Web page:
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Wednesday, April 17, 2002

XTC – Coat of Many Cupboards (Virgin).

This box set, chronicling the well known (and less well known) hits of English music pioneers XTC, is not your ordinary LP beast, and needs a good few goings over before the gems inside come to the surface. Having spent the month or so since its release playing the 4 CDs in sequence, one by-one, track-by-track or, dammit, on random play, one thing sings through in the music: XTC are a great, great, great band.

So, says the knowing record-buying public, why aren’t they more famous, had more hits, seen more on VH-1. Well, not touring for twenty years as a result of stage fright of band member and songwriter Andy Partridge would be one reason. Having a nitwit record company which failed to give them the backing they needed and held them in musical purdah for seven years in the ‘nineties is another (Virgin, you should be ashamed). Any also..well, they’re not everyone’s cup of tea, truth be told. Well, more fool those who don’t drink to XTC. This collection of hits, off-cuts, rough cuts and the old favourites is top-end stuff: it’s premium sliced, not tinned.

The four CDs (and fantastically detailed integral booklet cum potted history of the band) take the listener chronologically through XTC’s repertoire, demonstrating clearly their evolution from shouty (but nonetheless melodic) post-punk urchins to the band they are today (Colin Moulding and Andy Partridge), writing some of the most intelligent, emotionally charged and evocative music written on the planet. They are, ladies and gentlemen, that good.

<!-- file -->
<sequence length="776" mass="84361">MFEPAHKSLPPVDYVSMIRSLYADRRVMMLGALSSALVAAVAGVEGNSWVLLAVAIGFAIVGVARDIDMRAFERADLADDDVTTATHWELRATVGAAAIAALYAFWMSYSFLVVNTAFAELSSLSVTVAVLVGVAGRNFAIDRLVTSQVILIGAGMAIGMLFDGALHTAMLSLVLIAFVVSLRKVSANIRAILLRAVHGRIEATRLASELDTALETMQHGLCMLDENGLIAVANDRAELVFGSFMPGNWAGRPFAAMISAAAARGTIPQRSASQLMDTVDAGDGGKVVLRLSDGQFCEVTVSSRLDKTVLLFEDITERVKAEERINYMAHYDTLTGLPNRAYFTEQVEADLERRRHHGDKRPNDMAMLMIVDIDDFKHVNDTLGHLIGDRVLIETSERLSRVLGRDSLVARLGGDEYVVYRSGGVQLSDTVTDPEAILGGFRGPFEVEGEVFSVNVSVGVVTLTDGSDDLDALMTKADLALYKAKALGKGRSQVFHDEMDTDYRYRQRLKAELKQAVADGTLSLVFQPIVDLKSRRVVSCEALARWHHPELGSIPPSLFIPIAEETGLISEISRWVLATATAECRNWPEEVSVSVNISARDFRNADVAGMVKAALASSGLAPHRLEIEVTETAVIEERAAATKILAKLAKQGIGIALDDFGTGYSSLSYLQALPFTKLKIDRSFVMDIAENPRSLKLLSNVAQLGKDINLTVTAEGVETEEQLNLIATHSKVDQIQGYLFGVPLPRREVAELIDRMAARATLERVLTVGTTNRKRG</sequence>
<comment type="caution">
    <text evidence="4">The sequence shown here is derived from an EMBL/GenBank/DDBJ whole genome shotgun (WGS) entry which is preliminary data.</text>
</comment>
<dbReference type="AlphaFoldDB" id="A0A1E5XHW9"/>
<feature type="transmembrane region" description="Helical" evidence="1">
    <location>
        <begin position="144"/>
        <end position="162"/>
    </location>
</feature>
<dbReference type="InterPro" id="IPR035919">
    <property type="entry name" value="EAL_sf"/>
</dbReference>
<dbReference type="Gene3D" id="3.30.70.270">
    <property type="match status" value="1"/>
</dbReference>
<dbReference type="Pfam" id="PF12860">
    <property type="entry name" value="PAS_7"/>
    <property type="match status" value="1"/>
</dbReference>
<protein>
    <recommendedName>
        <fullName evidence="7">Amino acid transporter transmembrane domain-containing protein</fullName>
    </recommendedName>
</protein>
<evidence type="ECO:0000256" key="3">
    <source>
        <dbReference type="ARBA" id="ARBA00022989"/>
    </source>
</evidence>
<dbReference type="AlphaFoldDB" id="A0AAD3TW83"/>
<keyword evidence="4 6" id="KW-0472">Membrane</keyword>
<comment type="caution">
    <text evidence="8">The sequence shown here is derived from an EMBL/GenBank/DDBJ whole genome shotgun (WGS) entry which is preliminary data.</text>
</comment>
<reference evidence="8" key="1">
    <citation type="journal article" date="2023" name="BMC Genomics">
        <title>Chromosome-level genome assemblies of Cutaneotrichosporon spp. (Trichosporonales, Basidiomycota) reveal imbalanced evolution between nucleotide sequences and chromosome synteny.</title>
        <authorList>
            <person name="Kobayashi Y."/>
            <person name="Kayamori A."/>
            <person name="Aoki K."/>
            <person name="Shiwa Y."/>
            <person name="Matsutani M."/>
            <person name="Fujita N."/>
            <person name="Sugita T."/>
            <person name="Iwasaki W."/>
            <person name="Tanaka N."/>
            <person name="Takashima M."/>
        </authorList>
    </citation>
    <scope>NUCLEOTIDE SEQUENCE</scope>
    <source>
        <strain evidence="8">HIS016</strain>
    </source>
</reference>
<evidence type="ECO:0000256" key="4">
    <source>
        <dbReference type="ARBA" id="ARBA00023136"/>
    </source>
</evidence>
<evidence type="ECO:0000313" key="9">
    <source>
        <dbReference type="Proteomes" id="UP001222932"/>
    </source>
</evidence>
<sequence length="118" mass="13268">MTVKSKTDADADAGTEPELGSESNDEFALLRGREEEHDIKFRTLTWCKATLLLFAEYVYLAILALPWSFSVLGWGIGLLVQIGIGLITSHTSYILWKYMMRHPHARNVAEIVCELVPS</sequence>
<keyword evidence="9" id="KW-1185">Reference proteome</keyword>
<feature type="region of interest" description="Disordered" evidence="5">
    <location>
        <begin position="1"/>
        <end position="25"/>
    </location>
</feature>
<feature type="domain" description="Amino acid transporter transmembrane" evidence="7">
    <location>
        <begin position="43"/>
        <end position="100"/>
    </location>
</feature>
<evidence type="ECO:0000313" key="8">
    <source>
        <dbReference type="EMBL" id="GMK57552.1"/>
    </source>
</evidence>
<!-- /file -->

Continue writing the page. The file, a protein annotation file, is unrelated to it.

This collection, however, varies in quality (though only ever from good to fantastic, with the odd dog here and there), but like a good box of Terry (Chambers’) Old Gold, there’s a flavour in here for everyone. The many sides of XTC musically are in evidence here: catchy up-tempo 2-minute wonders like ‘This is Pop’ and ‘Science Friction’ from their early period show just how energetic the playing and the singing could be…but always maintaining a strong hold on tunefulness and word play. On the other end of the scale, pastoral beauties like ‘Grass’ and ‘Chalkhills & Children’ display the very English centre (most probably hazelnut) at the heart of the bands’ music.

One convention which XTC has recently cottoned on to is the issuing of demos and early versions (they have released two demo versions of their most recent albums), and Coat of Many Cupboards contains a fair few. For the fan, there are rarities and songs here which have never been heard and which you wish could be polished up and re-released (‘Terrorism’ is a paean to anti-violence tinged with middle eastern musical references, and ‘Find the Fox’). Scraping the barrel? Selling off cuts? It’s open for debate. I think: why not. If people buy Leonardo sketches, then why not XTC’s musical versions?

XTC rarely produce anything other than quality aural sustenance. This box set is no exception. Sublime.